At 24 minutes ago, Camarohusky wrote: This is always a tough balancing act. At its basest theme it's a question of safety v. mistakes. In the regular criminal sense I am very much against this. However, as I alluded to before, the world involving terrorism is very different. In a criminal case, at the VERY worst, if a person is not stopped for the purpose of ensuring no innocents are imprisoned, a few people might die voer a long period. When it comes to terrorism, such a move could result in numerous incidents where the death toll is well above 10, and with the higher ups, up into the 100s. Due to the pure numbers and the terror involved, the side of prevention is much heavier than in the civilian sense.

The situation you told me does rub me the wrong way. However, knowing what's at stake, I am at least able to accept it as a nessecary evil.

Then I am happy to say that you and I are in complete and utter disagreement. Any society that would give up liberty to gain security will deserve neither and lose both. I would not presume to have the authority to take away one person's liberty unless I could determain beyond a reasonable doubt that he deserves to have it taken away, and the severity of the crime that person is accused of should have little to do with making that determination.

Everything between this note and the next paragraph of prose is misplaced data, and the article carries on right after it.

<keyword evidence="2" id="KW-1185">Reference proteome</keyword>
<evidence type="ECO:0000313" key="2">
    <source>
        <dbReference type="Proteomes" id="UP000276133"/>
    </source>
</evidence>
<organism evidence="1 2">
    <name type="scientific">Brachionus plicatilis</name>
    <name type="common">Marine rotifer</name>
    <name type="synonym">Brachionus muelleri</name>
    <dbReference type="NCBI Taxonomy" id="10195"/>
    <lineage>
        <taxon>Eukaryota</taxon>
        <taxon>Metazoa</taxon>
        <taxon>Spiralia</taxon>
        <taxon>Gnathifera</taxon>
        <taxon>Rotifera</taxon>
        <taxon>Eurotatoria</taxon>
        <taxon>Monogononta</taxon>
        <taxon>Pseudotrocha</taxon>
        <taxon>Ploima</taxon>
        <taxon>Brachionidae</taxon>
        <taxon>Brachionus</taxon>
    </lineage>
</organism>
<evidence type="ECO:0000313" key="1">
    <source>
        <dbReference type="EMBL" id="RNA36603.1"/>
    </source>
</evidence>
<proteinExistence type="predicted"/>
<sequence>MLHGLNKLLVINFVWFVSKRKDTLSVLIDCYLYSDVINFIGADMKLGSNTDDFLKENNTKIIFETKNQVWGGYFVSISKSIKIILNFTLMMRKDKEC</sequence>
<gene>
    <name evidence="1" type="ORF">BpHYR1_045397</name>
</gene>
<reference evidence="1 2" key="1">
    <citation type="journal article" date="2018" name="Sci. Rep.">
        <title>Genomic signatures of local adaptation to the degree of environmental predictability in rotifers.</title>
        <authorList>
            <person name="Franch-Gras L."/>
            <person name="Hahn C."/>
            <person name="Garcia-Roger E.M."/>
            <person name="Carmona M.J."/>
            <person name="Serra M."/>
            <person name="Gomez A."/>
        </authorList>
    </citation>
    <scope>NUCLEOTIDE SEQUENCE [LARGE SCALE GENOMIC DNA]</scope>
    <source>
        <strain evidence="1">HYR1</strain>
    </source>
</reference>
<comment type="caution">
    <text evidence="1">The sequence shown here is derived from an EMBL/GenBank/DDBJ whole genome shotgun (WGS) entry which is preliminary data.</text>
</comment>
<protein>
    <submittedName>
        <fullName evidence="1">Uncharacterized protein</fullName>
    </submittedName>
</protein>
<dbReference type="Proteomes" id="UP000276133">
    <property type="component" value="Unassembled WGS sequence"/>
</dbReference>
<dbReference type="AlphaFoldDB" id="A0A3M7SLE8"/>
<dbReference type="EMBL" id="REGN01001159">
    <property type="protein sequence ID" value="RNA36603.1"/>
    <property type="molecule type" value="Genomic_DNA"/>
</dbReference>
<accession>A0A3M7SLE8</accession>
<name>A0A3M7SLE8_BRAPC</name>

A person being wrongly accused and detained without the possibility of a fair trial is just as much of a tragedy as a terrorist attack, not just because of the loss of freedom suffered by the innocent person being detained, but mostly because of the loss of the ideals that are supposed to be the pillar that the entire free world rests upon.

If you're only willing to live up to your ideals when it's easy, and not when it's hard, then they aren't really ideals, they're just suggestions.

I also trust that in the vast majority of the cases the government has enough evidence to make the right decision. The reason we hear about the mistakes is because, by the very nature of the indefinite detention, they become quite high profile events.

Then you possess a much greater trust in authority than I do, friend.


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Camarohusky
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Response to Most Liber/auto Us Presidents? Mar. 18th, 2012 @ 10:32 PM Reply